But if I confirm that the track spikes are significantly faster, at least on a track, it’s a variable I can eliminate in approaching my personal potential to help compare myself to other runners. Not that I care so much if I’m faster or slower, except as a matter of finding pace partners. What I really want is an invitation to the race next year, and for that I need to rate 450th. Which, according to last year’s results and my calculations, leaves me shooting for a 41 minute 10K time, or about two minutes faster than my personal record.

All of this back-of-the-envelope math and ultimately meaningless. The sample sizes are too small! It is literally impossible to control the experiment! There are too many variables! “You never know what’s going to happen on race day!” I will consciously work to forget about the data in the moments during the race. But going into the day with a good estimate of whether or not I’m in striking distance of my goal will help me make more informed risk-reward decisions, and if you’ve read the Dipsea application’s liability disclaimer, there are clearly some significant risks involved.


Back to the shoes: Are they faster? I’m pretty sure they are, at least a little. In the image above, you can see the spiked speeds (in red) versus the flat speed. The data isn’t necessarily conclusive because, again, small sample size. What’s most interesting is that, unlike in the first workout wearing my usual shoes where my second, descending interval splits were slower than the first, in the workout wearing spikes I got faster the whole way through. Most importantly, I was faster in the 800m, and by around five percent. Over 10K, five percent would mean a difference of two minutes, or enough to meet my pre-race track test goal.

Distance (Meters) 100 200 400 800 400 200 100
Flats (Avg. MPH) 15.5 13.0 10.7 9.8 9.9 10.3 15.0
Spikes (Avg. MPH) 15.1 13.1 11.1 10.4 11.3 12.8 15.3

It’s also about the margin of error I’m allowing for, so it could be anywhere from break-even to faster even than that. Of course, if I’m faster in the spikes on the track, then it will only increase my speed relative to the trail, changing the Dipsea Quotient, but then I know the course better as well, so maybe it won’t overall! And there’s where I hope for the real payoff: I keep wearing the same old comfortable shoes day in and day out to collect the raw data, and keep these slippers as a little magic for when I want to test the effectiveness of my drudgery.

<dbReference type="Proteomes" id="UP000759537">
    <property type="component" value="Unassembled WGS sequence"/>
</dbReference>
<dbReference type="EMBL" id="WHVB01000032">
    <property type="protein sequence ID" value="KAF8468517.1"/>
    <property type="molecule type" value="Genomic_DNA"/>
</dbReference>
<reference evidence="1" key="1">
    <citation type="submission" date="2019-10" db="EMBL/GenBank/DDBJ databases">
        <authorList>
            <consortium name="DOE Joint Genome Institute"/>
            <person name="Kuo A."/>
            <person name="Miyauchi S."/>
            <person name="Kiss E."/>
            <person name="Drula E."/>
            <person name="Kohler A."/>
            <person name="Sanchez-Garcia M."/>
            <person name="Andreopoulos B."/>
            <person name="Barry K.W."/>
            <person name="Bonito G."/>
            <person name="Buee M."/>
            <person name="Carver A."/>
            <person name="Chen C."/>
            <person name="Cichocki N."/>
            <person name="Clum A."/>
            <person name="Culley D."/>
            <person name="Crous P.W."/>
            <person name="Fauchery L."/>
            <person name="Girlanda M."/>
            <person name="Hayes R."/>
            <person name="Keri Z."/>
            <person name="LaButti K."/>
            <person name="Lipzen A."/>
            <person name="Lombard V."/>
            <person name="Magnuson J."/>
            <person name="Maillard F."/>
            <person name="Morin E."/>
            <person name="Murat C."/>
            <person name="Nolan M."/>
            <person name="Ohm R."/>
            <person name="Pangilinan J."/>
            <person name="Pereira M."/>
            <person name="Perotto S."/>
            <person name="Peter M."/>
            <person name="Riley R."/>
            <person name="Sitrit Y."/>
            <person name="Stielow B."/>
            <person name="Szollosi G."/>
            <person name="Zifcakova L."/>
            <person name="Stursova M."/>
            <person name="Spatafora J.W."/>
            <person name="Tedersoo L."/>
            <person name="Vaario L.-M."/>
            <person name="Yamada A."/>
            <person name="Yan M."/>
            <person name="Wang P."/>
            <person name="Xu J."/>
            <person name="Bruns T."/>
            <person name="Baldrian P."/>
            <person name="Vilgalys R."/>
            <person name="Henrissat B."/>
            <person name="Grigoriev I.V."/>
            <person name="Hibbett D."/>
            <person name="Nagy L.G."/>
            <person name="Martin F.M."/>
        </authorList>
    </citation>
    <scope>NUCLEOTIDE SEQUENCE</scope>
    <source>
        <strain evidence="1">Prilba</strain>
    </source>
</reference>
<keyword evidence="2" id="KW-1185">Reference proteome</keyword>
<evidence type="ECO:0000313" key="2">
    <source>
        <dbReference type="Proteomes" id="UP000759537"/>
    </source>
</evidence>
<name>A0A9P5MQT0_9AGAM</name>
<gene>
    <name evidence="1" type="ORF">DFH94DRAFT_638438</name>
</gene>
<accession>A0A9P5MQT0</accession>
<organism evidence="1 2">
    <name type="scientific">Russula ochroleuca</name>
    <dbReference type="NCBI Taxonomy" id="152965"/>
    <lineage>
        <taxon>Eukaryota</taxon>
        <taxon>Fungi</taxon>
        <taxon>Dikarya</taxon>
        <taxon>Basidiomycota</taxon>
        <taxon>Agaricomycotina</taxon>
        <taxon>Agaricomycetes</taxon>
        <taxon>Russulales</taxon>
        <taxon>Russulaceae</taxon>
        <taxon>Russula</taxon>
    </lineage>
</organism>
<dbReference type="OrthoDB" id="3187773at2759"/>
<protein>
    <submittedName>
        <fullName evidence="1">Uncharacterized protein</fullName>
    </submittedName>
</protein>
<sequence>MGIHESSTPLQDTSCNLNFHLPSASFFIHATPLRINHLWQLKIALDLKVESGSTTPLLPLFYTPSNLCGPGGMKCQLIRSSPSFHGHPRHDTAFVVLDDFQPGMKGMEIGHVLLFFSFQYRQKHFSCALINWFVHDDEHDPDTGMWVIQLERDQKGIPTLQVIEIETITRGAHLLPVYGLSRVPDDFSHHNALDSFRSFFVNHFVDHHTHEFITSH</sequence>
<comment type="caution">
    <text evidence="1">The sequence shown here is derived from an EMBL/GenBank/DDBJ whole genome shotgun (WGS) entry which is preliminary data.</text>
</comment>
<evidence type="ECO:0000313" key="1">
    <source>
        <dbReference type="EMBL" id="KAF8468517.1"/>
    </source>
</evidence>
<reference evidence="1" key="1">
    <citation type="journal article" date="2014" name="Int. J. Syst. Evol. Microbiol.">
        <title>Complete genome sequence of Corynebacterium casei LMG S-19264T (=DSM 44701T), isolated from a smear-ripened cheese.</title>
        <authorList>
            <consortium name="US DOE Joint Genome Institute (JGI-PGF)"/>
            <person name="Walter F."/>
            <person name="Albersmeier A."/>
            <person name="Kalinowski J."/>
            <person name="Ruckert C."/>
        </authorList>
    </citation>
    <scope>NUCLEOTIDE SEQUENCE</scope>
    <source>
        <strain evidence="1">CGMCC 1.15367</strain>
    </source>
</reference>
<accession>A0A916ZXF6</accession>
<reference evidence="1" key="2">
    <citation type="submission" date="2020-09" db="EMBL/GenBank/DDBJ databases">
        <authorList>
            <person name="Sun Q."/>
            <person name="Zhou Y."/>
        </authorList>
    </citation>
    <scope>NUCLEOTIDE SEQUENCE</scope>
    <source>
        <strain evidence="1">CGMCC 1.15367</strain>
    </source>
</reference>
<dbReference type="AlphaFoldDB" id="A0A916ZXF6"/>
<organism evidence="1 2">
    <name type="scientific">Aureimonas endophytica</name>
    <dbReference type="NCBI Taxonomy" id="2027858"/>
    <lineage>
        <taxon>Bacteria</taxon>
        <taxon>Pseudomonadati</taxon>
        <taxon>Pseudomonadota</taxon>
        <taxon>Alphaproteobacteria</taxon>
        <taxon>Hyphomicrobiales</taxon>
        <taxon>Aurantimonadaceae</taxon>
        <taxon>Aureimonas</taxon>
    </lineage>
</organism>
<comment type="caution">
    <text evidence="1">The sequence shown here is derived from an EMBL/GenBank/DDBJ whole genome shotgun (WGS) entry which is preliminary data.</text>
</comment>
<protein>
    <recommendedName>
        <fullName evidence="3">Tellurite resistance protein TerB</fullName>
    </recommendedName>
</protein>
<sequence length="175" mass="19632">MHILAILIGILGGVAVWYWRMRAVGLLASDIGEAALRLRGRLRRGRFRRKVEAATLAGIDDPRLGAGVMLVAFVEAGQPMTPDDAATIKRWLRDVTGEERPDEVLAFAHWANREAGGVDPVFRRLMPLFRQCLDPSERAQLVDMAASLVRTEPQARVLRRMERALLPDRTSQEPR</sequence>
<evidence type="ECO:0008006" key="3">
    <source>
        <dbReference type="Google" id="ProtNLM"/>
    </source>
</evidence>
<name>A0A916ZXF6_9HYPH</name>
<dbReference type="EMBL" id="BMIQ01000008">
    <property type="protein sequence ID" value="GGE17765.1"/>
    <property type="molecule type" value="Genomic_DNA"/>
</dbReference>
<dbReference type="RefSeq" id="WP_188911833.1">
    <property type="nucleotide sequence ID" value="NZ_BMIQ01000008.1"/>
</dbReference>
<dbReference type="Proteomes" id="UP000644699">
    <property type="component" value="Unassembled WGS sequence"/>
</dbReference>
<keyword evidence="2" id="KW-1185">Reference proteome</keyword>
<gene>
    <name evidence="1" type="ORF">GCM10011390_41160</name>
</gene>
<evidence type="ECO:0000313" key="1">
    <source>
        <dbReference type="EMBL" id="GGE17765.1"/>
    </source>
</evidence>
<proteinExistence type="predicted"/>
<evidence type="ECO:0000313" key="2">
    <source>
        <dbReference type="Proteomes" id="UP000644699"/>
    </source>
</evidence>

How do they feel? That’s also hard to say definitively after one test — they did fit my foot comfortably for a 45 minute workout with light socks and at half a size smaller than I usually buy. They also are much more aggressive than even my “minimal” trail shoes (or similar cross country flats) thanks to the very stiff toe plate and relatively stiff but somewhat padded midsole. This meant that early in the run, my achilles tendon was highly activated as my foot strike was moved forward from where it normally lands and there was less foot flex.

Once I warmed up, the discomfort abated, but if you’re a heel striker or used to running on padded soles this would mean a pretty significant adjustment and you can also expect sore shin extensors. Where it really felt awesome was as I approached higher speeds, it was easier to confidently lean farther forward into my stride and tilt through turns more aggressively.

Where it really made a difference was the next day — the tight hamstrings and hips I’d experienced after running last week’s workout wasn’t nearly as pronounced. Some of that is probably acclimation, but my theory is that the the spikes saved my muscles a small bit of strength at the same relative effort, leaving me more kick as that day wore on and less soreness for the next.

Guess I’ll have to go conduct some more field research! So yes, I did buy some motivation, but only partly in the form of shoe company candy. Mostly it’s in the form of continued curiosity and therefore comes at a relative bargain. Plus they’re pretty, and totally match my running outfit, which does count.

Jackson West has previously written about cycling in San Francisco for the Appeal. Have a question or suggestion or just a story to share? Send it in!